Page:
A group of 227 members of the Iranian parliament (Majles) has called on the Judiciary to issue death sentences for people arrested during the ongoing anti-government protests. A few token Iranian “reformists” and members of the ultra-conservative branch of the Iranian Principlist political alliance make up the majority of the parliament, which was chosen in a non-competitive, sham vote in February of 2020. The demonstrators were referred to as “mohareb” in a declaration that was read aloud in the parliament on November 6. This Arabic word literally translates to “warrior,” but in Islamic law, or sharia, it signifies “enemy of God,” which is punishable by death. Additionally, they compared the demonstrators to ISIS fighters who “destroy people’s lives and property.” For taking part in the demonstrations, thousands of individuals have already been accused by the Iranian government of “moharebeh,” “corruption on earth,” “assembly and cooperation against national security,” and “confrontation with the Islamic Republic.”
The Iranian parliament baselessly alleged that “the US and other foes” are instigating violence, organizing demonstrations, and supplying financial assistance and firearms to hijack the protests while referring to the current wave of popular protests as “riots.” In addition, they claimed that “thugs and mobs” had killed dozens of people and compromised national security. Reiterating the official narrative of the Islamic Republic, the parliamentarians said that because “victories of the Islamic Republic” had been achieved in Iraq, Syria, Palestine, Lebanon, and Yemen, the “riots” were a response to “enemies of the Islamic Republic” having been vanquished in those countries. The ultra-conservative legislators also requested that the court pursue legal action against “the politicians who incited the riots” without naming any specific people or organizations.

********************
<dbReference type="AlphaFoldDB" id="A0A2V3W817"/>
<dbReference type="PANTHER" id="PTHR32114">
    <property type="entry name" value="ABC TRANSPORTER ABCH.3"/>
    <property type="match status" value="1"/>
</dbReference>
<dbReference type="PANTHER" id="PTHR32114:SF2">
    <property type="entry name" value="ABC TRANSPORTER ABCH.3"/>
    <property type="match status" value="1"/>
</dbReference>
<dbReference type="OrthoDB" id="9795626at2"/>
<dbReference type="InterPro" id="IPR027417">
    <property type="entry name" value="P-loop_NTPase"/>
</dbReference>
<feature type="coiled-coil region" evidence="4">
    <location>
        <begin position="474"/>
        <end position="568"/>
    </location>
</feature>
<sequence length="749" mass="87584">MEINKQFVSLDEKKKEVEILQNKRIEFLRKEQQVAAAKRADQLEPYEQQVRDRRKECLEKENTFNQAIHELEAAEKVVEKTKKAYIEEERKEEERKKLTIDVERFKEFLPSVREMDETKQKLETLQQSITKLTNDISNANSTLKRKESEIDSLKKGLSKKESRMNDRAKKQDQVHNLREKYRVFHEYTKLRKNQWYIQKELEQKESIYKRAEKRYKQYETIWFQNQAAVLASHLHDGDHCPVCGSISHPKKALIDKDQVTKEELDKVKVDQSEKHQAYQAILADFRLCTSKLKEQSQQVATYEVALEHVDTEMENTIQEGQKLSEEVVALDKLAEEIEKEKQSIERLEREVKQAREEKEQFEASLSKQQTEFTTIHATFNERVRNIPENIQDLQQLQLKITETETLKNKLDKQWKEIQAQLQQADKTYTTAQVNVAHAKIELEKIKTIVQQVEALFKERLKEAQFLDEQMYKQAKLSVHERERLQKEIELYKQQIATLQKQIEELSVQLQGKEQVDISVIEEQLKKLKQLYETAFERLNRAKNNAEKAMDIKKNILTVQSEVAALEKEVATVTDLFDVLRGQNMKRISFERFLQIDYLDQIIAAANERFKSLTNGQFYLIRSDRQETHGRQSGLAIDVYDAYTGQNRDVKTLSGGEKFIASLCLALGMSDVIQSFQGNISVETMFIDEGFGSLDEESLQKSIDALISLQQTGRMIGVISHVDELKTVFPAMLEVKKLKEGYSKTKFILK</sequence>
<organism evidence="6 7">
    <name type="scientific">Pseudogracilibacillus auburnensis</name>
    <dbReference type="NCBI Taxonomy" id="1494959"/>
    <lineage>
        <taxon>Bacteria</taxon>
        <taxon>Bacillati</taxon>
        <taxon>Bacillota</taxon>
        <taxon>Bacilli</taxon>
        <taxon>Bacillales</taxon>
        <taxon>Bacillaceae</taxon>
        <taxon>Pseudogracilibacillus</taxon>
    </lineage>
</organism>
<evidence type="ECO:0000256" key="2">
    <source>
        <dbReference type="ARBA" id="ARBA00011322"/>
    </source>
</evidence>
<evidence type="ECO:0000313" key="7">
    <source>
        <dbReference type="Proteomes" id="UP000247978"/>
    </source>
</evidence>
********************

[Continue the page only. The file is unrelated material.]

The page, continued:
Speaker of the House Mohammad Bagher Ghalibaf claimed earlier in the session that the key players in the country’s discontent are the CIA, Mossad, and their allies. Hardliner parliamentary member Mohammad Esmail Kowsari, who is also a senior Islamic Revolutionary Guard Corps (IRGC) officer, impliedly threatened late in October that the government will handle the current demonstrations differently going forward.
While protests continue across Iran, the Islamic Republic’s Judiciary has also announced that it has indicted over 1,000 people who were arrested during the demonstrations. Authorities have been claiming that “separatists” and “instigators” are behind the efforts to overthrow the government and break Iran into areas controlled by ethnic groups, a claim routinely denied by Iranians on streets and social media. The claim that protests are instigated by foreign enemies was first made by Supreme Leader Ali Khamenei and loyal officials now repeat his conspiracy theory.
President Ebrahim Raisi on October 25 accused “enemies of the Islamic Republic” of fomenting the protests, echoing what Khamenei said a day earlier. Parliament Speaker Mohammad-Bagher Ghalibaf in turn vowed that parliament would take action to change the ways of the morality police in a bid to calm the protesters. “Death sentences against people for exercising their right to freedom of expression, after the killings of peaceful protesters, abductions and gunning down children, and other atrocities, indicate a government that is out of control and willing to quash protests at any cost,” said a statement by Center for Human Rights in Iran. The Norway-based human rights organization also expressed concern regarding the fate of the detained protesters saying, “dozens of them have been charged with the security-related charges of “moharebeh” and “corruption on earth” which carry the death penalty.” The Islamic Republic’s history and current evidence indicate that they intend to use the death penalty as a tool of political repression to intimidate their opposition.
Since the death in custody of Mahsa Amini, a 22-year-old Iranian of Kurdish descent who had been detained on September 13 for violating the Islamic dress code and died three days later from severe head trauma, Iran has been rocked by protests. Mahsa was accused of violating the Islamic dress code. Public indignation after a crackdown that resulted in the deaths of additional young men, women, and children expanded protests. Seven weeks later, the demonstrations are still going strong.